But this familiar history raises a question: Why didn’t Native Americans, like Africans, have diseases of their own to which they had some genetic and acquired resistance—and which could have killed off invading Europeans?

The answer is relevant to understanding Covid-19 and other new diseases that have emerged over the past 40 years—AIDS, SARS, MERS, Ebola and Marburg. All of them are zoonoses, that is, diseases of animals. They reach humans from wild animals with which we came into close contact through hunting and animal markets.

We now know that, thousands of years ago, animals were also the source of our major epidemic infectious diseases: smallpox, measles, influenza, tuberculosis and others. The diseases infected us from domestic animals such as cattle, pigs and camels, with which we come into much closer, more frequent and more prolonged contact than with wild animals. It all began around 10,000 years ago, when people began to domesticate livestock.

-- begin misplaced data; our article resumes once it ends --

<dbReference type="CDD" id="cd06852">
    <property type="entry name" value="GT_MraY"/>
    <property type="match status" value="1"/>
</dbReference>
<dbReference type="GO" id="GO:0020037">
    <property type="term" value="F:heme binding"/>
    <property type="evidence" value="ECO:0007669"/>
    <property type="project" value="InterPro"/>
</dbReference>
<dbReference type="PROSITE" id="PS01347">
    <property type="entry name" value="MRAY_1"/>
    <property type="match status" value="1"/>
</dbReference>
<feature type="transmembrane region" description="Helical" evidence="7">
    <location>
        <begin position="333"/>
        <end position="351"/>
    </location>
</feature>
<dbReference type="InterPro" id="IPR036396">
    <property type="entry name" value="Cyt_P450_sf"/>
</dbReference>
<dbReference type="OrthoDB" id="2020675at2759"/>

Almost all of our livestock were domesticated in Eurasia, from Eurasian wild ancestors. The only large animal domesticated in the New World was the llama, which didn’t infect us because we don’t milk or cuddle llamas as we do cows and calves, or sheep and lambs. That is why the major epidemic diseases of history have all been Eurasian diseases. Compared with Eurasia, the Americas were a healthy environment, and Native Americans a healthy people, until Europeans arrived, bringing their livestock-derived diseases That is also why Native Americans lacked their own equivalent of smallpox to give back to Europeans.

As scientists have recently discovered, similar deadly encounters also happened long before written history could record them. Archaeologists have found abundant evidence of nomadic horse-mounted herders from the Asian steppes reaching Eastern Europe in prehistoric times. Those herders were the predecessors of the Huns, the Mongols and other steppe invaders who terrorized Europe over the past two millennia.